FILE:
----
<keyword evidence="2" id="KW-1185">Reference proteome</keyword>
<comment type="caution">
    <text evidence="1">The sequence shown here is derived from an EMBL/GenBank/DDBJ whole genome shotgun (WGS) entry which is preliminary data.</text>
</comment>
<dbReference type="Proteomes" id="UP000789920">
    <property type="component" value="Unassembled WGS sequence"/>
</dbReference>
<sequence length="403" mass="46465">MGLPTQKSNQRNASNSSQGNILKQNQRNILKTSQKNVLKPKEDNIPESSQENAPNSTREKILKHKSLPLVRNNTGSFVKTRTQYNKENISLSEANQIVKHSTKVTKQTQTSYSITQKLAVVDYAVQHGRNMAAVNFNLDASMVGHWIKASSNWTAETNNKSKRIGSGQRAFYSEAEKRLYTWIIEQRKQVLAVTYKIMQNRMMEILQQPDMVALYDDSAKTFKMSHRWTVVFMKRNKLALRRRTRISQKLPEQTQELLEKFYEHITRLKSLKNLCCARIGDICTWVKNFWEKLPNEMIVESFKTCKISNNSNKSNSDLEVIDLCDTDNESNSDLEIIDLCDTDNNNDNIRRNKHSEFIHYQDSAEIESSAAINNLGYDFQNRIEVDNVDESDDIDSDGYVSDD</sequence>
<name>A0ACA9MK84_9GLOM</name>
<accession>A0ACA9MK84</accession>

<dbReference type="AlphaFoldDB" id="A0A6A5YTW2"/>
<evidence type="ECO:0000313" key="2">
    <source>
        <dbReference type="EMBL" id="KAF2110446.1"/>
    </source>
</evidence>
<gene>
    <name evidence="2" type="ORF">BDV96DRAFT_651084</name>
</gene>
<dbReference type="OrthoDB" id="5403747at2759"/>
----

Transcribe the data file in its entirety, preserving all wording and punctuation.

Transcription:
<keyword evidence="2" id="KW-1185">Reference proteome</keyword>
<comment type="caution">
    <text evidence="1">The sequence shown here is derived from an EMBL/GenBank/DDBJ whole genome shotgun (WGS) entry which is preliminary data.</text>
</comment>
<dbReference type="Proteomes" id="UP000789920">
    <property type="component" value="Unassembled WGS sequence"/>
</dbReference>
<sequence length="403" mass="46465">MGLPTQKSNQRNASNSSQGNILKQNQRNILKTSQKNVLKPKEDNIPESSQENAPNSTREKILKHKSLPLVRNNTGSFVKTRTQYNKENISLSEANQIVKHSTKVTKQTQTSYSITQKLAVVDYAVQHGRNMAAVNFNLDASMVGHWIKASSNWTAETNNKSKRIGSGQRAFYSEAEKRLYTWIIEQRKQVLAVTYKIMQNRMMEILQQPDMVALYDDSAKTFKMSHRWTVVFMKRNKLALRRRTRISQKLPEQTQELLEKFYEHITRLKSLKNLCCARIGDICTWVKNFWEKLPNEMIVESFKTCKISNNSNKSNSDLEVIDLCDTDNESNSDLEIIDLCDTDNNNDNIRRNKHSEFIHYQDSAEIESSAAINNLGYDFQNRIEVDNVDESDDIDSDGYVSDD</sequence>
<name>A0ACA9MK84_9GLOM</name>
<accession>A0ACA9MK84</accession>

<dbReference type="AlphaFoldDB" id="A0A6A5YTW2"/>
<evidence type="ECO:0000313" key="2">
    <source>
        <dbReference type="EMBL" id="KAF2110446.1"/>
    </source>
</evidence>
<gene>
    <name evidence="2" type="ORF">BDV96DRAFT_651084</name>
</gene>
<dbReference type="OrthoDB" id="5403747at2759"/>